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|Phishing Still the Top Attack Vector|
|Posted: Fri May 22, 2020 04:40:18 PM|
Written by Curt Buchanan and Michael Warren, Senior Research Analysts at BlueVoyant
“Life in the SOC” is a Blog Series that shares experiences of the BlueVoyant SOC defending against the current and prevalent attacks encountered by our clients. The blogs discuss successful detection, response and mitigation actions that can improve your defensive capabilities.
December and January saw a dramatic upward swing in Phishing. It has since leveled off, but still remains the top attack vector among cyber criminals. While most organizations are aware of the phishing problem, many still struggle with how to deal with it. Disconnects between practitioners and decision makers need to be looked at, but on the whole, users are not prepared to confront this ever-changing threat.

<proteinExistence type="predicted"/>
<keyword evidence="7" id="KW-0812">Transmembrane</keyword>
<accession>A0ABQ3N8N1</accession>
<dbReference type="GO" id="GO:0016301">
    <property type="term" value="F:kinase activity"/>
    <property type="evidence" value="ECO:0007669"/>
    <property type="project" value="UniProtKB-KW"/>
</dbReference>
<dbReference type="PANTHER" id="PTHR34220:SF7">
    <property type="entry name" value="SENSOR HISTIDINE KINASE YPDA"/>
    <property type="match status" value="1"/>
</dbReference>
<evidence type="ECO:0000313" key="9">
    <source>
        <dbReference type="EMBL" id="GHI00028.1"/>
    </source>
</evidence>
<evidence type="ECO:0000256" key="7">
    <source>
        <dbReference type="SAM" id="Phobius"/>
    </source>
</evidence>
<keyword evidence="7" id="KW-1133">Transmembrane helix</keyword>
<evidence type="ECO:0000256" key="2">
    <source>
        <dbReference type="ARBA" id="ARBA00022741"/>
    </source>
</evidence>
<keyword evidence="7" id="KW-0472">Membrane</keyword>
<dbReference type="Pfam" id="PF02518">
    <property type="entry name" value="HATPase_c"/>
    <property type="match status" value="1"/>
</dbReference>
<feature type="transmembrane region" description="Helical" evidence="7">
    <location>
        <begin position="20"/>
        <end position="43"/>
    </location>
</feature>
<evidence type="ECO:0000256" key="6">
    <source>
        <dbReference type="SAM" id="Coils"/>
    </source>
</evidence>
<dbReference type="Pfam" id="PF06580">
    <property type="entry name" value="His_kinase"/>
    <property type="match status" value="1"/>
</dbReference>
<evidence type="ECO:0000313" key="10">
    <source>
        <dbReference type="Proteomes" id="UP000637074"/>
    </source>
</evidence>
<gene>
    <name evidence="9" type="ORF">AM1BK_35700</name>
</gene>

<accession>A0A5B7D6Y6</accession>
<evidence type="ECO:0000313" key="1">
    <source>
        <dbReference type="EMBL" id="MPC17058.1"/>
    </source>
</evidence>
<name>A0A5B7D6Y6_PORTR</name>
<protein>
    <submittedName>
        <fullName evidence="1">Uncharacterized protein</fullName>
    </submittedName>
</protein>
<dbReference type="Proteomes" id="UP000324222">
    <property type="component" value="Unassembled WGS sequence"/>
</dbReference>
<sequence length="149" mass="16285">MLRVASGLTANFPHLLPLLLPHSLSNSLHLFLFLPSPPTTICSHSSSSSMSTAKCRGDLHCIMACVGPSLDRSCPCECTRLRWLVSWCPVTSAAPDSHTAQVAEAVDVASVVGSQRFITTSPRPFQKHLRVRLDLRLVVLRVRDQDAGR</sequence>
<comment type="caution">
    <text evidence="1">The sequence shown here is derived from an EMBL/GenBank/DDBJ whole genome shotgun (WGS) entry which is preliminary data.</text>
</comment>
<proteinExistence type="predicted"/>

A recent study conducted by Osterman Research surveyed 252 cross-industry security professionals from the US and UK. Among its key findings, the survey revealed that decision makers are four times more likely than security practitioners to consider email security the highest priority. This suggests that security personnel believe they have a sufficient handle on phishing prevention while the C-Suite still sees substantial business risk. The report also suggests organizations do not have proper training and controls in place to confront the phishing problem.
Key research findings:
The survey also found that phishing emails continue to take organizations a substantial amount of time to detect, investigate and remediate. In total:
“The survey’s findings reinforce the significant challenges that email phishing attacks incur on organizations of all sizes,” said Michael Osterman, principal analyst at Osterman Research. The recent COVID-19 outbreak plays right into this. Thousands of malicious COVID-19-related
domains are being registered daily to exploit the global public’s insatiable appetite for information on the pandemic. Since the outbreak went global in February, coronavirus-themed spam has increased by 4,300%. And in just a two-week period in March, such spam skyrocketed by 14,000%.